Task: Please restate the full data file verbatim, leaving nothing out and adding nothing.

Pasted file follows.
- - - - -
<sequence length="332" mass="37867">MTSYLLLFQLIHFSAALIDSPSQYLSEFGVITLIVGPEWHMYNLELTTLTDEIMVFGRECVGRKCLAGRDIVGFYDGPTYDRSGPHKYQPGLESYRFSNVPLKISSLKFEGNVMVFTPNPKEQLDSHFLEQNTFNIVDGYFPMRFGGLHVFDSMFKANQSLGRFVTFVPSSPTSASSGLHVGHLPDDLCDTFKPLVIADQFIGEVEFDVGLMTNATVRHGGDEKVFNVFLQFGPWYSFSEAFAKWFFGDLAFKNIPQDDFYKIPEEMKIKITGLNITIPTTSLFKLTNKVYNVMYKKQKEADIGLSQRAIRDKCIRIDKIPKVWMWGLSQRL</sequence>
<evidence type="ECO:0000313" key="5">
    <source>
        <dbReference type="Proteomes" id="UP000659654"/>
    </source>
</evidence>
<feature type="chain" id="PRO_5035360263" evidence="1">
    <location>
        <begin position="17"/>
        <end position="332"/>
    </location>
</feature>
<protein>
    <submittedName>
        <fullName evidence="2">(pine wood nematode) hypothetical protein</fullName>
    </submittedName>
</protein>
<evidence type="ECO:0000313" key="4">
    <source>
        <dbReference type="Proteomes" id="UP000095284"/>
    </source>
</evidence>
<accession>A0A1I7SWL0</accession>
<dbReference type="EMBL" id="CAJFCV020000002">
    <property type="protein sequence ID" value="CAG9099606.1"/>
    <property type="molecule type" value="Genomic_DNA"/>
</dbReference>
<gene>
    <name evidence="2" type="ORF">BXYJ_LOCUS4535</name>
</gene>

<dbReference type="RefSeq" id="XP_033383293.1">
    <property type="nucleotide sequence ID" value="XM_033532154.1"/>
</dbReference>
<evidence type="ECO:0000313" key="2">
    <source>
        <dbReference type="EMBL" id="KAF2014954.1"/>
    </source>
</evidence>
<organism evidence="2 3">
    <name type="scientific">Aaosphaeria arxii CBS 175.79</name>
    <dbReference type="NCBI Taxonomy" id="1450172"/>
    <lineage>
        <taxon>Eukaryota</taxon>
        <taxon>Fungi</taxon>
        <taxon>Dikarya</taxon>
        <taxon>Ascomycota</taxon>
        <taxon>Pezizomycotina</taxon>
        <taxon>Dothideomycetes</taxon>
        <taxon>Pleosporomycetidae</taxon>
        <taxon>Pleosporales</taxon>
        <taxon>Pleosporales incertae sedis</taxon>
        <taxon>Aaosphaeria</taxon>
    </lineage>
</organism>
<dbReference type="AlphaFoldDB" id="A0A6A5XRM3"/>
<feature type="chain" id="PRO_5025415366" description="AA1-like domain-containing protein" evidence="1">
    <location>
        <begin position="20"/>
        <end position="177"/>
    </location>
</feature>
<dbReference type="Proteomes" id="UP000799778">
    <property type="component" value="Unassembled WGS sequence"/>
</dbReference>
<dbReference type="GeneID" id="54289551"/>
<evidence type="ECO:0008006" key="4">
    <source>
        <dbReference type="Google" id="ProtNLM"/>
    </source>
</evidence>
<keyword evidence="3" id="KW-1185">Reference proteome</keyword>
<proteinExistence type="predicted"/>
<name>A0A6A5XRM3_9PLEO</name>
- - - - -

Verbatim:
<sequence length="332" mass="37867">MTSYLLLFQLIHFSAALIDSPSQYLSEFGVITLIVGPEWHMYNLELTTLTDEIMVFGRECVGRKCLAGRDIVGFYDGPTYDRSGPHKYQPGLESYRFSNVPLKISSLKFEGNVMVFTPNPKEQLDSHFLEQNTFNIVDGYFPMRFGGLHVFDSMFKANQSLGRFVTFVPSSPTSASSGLHVGHLPDDLCDTFKPLVIADQFIGEVEFDVGLMTNATVRHGGDEKVFNVFLQFGPWYSFSEAFAKWFFGDLAFKNIPQDDFYKIPEEMKIKITGLNITIPTTSLFKLTNKVYNVMYKKQKEADIGLSQRAIRDKCIRIDKIPKVWMWGLSQRL</sequence>
<evidence type="ECO:0000313" key="5">
    <source>
        <dbReference type="Proteomes" id="UP000659654"/>
    </source>
</evidence>
<feature type="chain" id="PRO_5035360263" evidence="1">
    <location>
        <begin position="17"/>
        <end position="332"/>
    </location>
</feature>
<protein>
    <submittedName>
        <fullName evidence="2">(pine wood nematode) hypothetical protein</fullName>
    </submittedName>
</protein>
<evidence type="ECO:0000313" key="4">
    <source>
        <dbReference type="Proteomes" id="UP000095284"/>
    </source>
</evidence>
<accession>A0A1I7SWL0</accession>
<dbReference type="EMBL" id="CAJFCV020000002">
    <property type="protein sequence ID" value="CAG9099606.1"/>
    <property type="molecule type" value="Genomic_DNA"/>
</dbReference>
<gene>
    <name evidence="2" type="ORF">BXYJ_LOCUS4535</name>
</gene>

<dbReference type="RefSeq" id="XP_033383293.1">
    <property type="nucleotide sequence ID" value="XM_033532154.1"/>
</dbReference>
<evidence type="ECO:0000313" key="2">
    <source>
        <dbReference type="EMBL" id="KAF2014954.1"/>
    </source>
</evidence>
<organism evidence="2 3">
    <name type="scientific">Aaosphaeria arxii CBS 175.79</name>
    <dbReference type="NCBI Taxonomy" id="1450172"/>
    <lineage>
        <taxon>Eukaryota</taxon>
        <taxon>Fungi</taxon>
        <taxon>Dikarya</taxon>
        <taxon>Ascomycota</taxon>
        <taxon>Pezizomycotina</taxon>
        <taxon>Dothideomycetes</taxon>
        <taxon>Pleosporomycetidae</taxon>
        <taxon>Pleosporales</taxon>
        <taxon>Pleosporales incertae sedis</taxon>
        <taxon>Aaosphaeria</taxon>
    </lineage>
</organism>
<dbReference type="AlphaFoldDB" id="A0A6A5XRM3"/>
<feature type="chain" id="PRO_5025415366" description="AA1-like domain-containing protein" evidence="1">
    <location>
        <begin position="20"/>
        <end position="177"/>
    </location>
</feature>
<dbReference type="Proteomes" id="UP000799778">
    <property type="component" value="Unassembled WGS sequence"/>
</dbReference>
<dbReference type="GeneID" id="54289551"/>
<evidence type="ECO:0008006" key="4">
    <source>
        <dbReference type="Google" id="ProtNLM"/>
    </source>
</evidence>
<keyword evidence="3" id="KW-1185">Reference proteome</keyword>
<proteinExistence type="predicted"/>
<name>A0A6A5XRM3_9PLEO</name>